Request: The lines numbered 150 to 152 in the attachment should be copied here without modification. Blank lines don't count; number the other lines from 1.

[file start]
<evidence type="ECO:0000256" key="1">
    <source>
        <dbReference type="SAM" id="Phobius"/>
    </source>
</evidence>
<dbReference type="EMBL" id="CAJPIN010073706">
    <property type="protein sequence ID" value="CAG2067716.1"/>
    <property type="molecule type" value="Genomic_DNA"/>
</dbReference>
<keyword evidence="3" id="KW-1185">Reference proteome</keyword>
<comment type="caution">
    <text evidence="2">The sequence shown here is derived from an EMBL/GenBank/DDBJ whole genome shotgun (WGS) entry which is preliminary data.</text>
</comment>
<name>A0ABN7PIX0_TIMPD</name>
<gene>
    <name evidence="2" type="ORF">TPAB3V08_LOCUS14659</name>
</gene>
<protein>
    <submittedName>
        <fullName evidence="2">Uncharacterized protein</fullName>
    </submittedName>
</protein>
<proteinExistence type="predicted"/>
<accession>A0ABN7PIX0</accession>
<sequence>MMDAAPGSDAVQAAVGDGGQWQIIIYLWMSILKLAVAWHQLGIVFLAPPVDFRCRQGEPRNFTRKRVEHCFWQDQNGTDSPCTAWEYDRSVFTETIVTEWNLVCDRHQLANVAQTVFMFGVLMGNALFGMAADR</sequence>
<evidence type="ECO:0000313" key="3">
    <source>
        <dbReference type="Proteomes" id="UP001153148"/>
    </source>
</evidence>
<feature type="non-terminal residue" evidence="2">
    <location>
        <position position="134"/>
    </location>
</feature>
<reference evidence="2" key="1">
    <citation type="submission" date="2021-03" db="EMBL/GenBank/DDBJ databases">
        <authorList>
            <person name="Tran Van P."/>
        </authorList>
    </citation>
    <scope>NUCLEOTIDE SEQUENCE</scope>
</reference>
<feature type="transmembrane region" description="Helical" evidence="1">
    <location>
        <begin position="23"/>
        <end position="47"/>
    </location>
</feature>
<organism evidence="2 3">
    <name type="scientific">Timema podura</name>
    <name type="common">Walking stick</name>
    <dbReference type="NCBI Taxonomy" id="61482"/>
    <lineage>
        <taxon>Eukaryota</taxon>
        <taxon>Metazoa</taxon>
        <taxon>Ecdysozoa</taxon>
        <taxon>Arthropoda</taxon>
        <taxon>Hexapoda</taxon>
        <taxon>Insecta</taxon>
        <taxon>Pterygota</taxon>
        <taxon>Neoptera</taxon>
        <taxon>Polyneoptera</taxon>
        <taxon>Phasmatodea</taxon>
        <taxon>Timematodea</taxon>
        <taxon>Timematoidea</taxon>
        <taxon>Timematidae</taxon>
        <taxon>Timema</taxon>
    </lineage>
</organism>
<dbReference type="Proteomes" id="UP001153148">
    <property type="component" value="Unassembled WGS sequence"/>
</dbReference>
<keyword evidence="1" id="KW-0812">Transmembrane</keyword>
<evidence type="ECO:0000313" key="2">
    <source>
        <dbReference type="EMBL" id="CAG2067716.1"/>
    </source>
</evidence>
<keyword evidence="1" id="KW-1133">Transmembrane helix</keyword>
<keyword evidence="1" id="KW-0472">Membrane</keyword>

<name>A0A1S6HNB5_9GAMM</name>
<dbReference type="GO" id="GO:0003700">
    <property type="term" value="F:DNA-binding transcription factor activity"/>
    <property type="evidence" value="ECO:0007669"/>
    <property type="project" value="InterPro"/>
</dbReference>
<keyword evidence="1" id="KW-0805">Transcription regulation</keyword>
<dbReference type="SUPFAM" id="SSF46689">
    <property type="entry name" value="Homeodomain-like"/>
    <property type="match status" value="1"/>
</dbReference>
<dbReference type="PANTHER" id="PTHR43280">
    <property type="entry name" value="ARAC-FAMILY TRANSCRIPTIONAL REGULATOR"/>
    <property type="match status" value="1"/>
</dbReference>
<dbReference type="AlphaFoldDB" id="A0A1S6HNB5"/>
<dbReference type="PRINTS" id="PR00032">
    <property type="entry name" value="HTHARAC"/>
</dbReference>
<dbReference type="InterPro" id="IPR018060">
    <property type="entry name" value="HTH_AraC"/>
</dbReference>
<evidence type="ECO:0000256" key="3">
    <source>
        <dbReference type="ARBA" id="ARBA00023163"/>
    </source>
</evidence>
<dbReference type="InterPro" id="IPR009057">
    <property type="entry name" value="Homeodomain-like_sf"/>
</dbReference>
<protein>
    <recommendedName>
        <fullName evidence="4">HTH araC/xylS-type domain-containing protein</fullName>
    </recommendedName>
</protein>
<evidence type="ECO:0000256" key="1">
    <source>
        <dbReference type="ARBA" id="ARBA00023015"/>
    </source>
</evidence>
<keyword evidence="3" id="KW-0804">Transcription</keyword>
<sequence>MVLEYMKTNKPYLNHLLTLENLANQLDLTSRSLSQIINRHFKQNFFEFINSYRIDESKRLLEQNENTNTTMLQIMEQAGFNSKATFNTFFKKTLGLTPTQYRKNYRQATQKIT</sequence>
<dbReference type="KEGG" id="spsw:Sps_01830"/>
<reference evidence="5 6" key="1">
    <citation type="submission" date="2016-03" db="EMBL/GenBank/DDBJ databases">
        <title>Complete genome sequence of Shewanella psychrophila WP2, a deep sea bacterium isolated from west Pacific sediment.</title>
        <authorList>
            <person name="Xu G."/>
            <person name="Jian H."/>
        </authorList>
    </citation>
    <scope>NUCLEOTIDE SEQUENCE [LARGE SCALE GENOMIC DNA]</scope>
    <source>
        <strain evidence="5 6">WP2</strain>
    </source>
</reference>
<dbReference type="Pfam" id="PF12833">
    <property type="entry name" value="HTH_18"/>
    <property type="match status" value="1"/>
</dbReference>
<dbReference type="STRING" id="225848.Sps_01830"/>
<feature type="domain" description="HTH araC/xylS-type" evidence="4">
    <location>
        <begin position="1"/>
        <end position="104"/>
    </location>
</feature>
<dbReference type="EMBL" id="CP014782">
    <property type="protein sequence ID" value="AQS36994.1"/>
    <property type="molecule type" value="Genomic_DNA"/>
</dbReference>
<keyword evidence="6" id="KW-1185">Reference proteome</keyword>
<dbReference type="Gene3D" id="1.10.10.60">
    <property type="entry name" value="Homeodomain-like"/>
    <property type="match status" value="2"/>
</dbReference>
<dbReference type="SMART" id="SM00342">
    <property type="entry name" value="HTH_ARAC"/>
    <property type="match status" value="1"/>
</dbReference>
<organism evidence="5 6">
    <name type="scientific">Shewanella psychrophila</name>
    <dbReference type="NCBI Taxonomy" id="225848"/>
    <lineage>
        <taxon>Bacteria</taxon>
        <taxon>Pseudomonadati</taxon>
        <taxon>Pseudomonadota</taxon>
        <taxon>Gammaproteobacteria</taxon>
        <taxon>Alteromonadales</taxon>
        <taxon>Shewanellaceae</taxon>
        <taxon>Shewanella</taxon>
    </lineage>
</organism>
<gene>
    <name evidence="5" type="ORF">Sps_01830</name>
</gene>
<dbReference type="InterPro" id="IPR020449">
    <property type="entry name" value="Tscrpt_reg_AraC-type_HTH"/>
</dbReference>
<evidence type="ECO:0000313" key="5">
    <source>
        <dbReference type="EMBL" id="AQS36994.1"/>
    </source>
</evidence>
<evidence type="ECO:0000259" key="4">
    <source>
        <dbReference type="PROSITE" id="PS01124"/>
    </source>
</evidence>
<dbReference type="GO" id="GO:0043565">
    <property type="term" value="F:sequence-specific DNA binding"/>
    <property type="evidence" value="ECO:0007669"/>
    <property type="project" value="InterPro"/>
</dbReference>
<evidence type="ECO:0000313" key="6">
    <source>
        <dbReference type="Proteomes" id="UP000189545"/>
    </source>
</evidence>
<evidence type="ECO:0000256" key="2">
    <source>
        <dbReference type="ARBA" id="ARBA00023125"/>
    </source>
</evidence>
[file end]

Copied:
    <property type="protein sequence ID" value="AQS36994.1"/>
    <property type="molecule type" value="Genomic_DNA"/>
</dbReference>